For many of my early adult years, I worked as a professional musician in bars, clubs, and casinos. And I drank more than my share. Lots of drinks were purchased for me. But truthfully, I bought a lot for myself, too. And like a lot of people who drank a lot, I would say I didn’t have a drinking problem. I kept no booze at home. And on most nights off I didn’t go out or if I did, I didn’t go where alcohol was served. If I didn’t have a gig for a week or two I never even thought about having a drink. When I retired from music, I quit drinking.
But, what I was, was a very lucky drinker, because in all those years I was never in an accident and I was never stopped by the police. I was very lucky. This was all before the world changed its attitude (thank goodness) about drinking and driving. This was before MADD (Mothers Against Drunk Drivers). Sometimes my drive was only a mile or two. Sometimes it was 20 or 30 miles. I was very lucky. Sometimes where I played, I’d get a room and all I had to do was walk to my room. I was very lucky.
I would like to believe I made some of my luck myself. Usually on a 9 p.m. to 2 a.m. gig, of which there were many, I usually had my last drink during my midnight break, or maybe just a cup of coffee.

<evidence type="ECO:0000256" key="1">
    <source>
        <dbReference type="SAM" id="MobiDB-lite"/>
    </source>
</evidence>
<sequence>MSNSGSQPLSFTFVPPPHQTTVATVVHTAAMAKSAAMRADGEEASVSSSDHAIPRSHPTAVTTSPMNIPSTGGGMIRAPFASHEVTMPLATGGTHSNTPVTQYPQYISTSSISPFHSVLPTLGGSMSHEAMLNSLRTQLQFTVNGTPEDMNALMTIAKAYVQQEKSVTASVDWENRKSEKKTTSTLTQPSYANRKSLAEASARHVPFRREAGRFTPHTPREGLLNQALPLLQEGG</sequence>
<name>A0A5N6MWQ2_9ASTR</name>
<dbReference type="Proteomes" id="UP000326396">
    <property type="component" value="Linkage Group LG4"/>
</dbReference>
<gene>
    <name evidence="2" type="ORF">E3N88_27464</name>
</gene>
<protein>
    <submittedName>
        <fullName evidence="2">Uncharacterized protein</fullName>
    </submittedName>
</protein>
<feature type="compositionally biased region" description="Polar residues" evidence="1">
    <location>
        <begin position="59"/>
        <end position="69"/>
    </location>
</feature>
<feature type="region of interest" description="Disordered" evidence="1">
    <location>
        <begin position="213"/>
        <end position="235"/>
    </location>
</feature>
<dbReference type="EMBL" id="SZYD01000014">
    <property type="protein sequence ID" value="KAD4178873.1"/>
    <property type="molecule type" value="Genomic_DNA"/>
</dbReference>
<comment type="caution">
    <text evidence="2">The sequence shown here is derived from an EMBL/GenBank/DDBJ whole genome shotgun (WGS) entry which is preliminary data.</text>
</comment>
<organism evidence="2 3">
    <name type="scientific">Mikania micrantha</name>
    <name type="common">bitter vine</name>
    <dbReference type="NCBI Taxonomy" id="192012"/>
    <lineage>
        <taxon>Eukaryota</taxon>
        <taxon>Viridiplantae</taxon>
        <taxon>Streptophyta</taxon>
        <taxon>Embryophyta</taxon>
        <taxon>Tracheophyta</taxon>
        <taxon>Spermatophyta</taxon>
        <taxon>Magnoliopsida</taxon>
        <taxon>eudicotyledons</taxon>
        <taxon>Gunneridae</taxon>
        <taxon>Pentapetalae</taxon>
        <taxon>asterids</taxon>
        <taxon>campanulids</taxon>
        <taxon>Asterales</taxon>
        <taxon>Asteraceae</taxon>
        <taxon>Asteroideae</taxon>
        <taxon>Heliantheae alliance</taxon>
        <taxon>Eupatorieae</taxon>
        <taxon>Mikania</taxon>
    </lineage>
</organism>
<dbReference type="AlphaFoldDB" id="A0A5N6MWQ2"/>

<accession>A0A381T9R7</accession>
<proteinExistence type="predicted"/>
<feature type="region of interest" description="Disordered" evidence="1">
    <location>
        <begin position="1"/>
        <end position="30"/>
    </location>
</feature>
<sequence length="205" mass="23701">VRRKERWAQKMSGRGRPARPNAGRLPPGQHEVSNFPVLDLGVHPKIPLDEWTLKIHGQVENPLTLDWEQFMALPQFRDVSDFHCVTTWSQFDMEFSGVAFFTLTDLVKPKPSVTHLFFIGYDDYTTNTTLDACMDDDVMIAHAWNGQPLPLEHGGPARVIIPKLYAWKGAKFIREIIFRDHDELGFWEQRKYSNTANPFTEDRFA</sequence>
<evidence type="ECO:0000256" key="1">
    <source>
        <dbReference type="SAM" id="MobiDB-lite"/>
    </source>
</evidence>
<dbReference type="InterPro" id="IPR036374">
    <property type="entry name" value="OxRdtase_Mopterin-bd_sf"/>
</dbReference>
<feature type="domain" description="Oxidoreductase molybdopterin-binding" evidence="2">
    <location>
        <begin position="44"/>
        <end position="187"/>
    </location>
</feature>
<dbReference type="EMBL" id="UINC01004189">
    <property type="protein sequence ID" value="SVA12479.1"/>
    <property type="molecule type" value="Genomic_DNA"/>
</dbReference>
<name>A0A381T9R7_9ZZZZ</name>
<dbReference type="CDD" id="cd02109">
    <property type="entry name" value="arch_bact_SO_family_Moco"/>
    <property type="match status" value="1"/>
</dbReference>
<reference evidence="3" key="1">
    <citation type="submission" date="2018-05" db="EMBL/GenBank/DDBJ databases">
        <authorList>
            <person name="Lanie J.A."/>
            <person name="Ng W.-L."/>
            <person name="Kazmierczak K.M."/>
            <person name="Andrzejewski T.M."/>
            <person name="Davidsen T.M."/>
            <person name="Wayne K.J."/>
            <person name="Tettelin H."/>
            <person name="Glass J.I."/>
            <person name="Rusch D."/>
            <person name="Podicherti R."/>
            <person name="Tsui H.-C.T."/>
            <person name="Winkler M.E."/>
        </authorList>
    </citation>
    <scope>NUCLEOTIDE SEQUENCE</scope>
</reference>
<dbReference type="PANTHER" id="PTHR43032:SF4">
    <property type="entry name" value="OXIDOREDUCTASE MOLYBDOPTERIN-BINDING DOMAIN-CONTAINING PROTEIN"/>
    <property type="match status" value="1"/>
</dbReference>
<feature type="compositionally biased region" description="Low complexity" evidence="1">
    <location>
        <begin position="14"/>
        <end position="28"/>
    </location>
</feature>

And I always tried to be an “aware drinking driver.” I knew that an erratic driving behavior would call attention to my driving so I did what I could to avoid anything that might allow me to drift or break the lines of the lane I was in. I was successful at it. I was very lucky.
Having said all this, I need to make this additional point. I was extra lucky. How? In all of those trips where I did as much as I believed I could do to control my future, legally and medically, I completely ignored one element — any unforeseen misfortune. I was very lucky. I had none. There are a couple of things that are notorious for being on the highway around 2 a.m.: deer and drunk drivers. I was very lucky. No matter how careful or smart I thought I was, all it would have taken to end my life would have been that one drunk driver crossing over into my lane or that deer running across the road. But, like I keep saying, I was very lucky.
So what is the point of this old man’s rant about how he used to drink and drive (of which I am not proud) and how he came out unscathed, and how he also never hurt anybody doing it? Wear your damn mask. You may never know which person walking by you is that drunk driver or deer that might kill or hospitalize you no matter how careful you think you are being, no matter how much you think it can’t happen to you. Wear your damn mask. Make your own luck.
P.S. The coronavirus, just like that drunk driver, or that deer by the way, doesn’t know or care if you are a Democrat or a Republican, a man or a woman, young or old, or rich or poor.
Please wear your mask.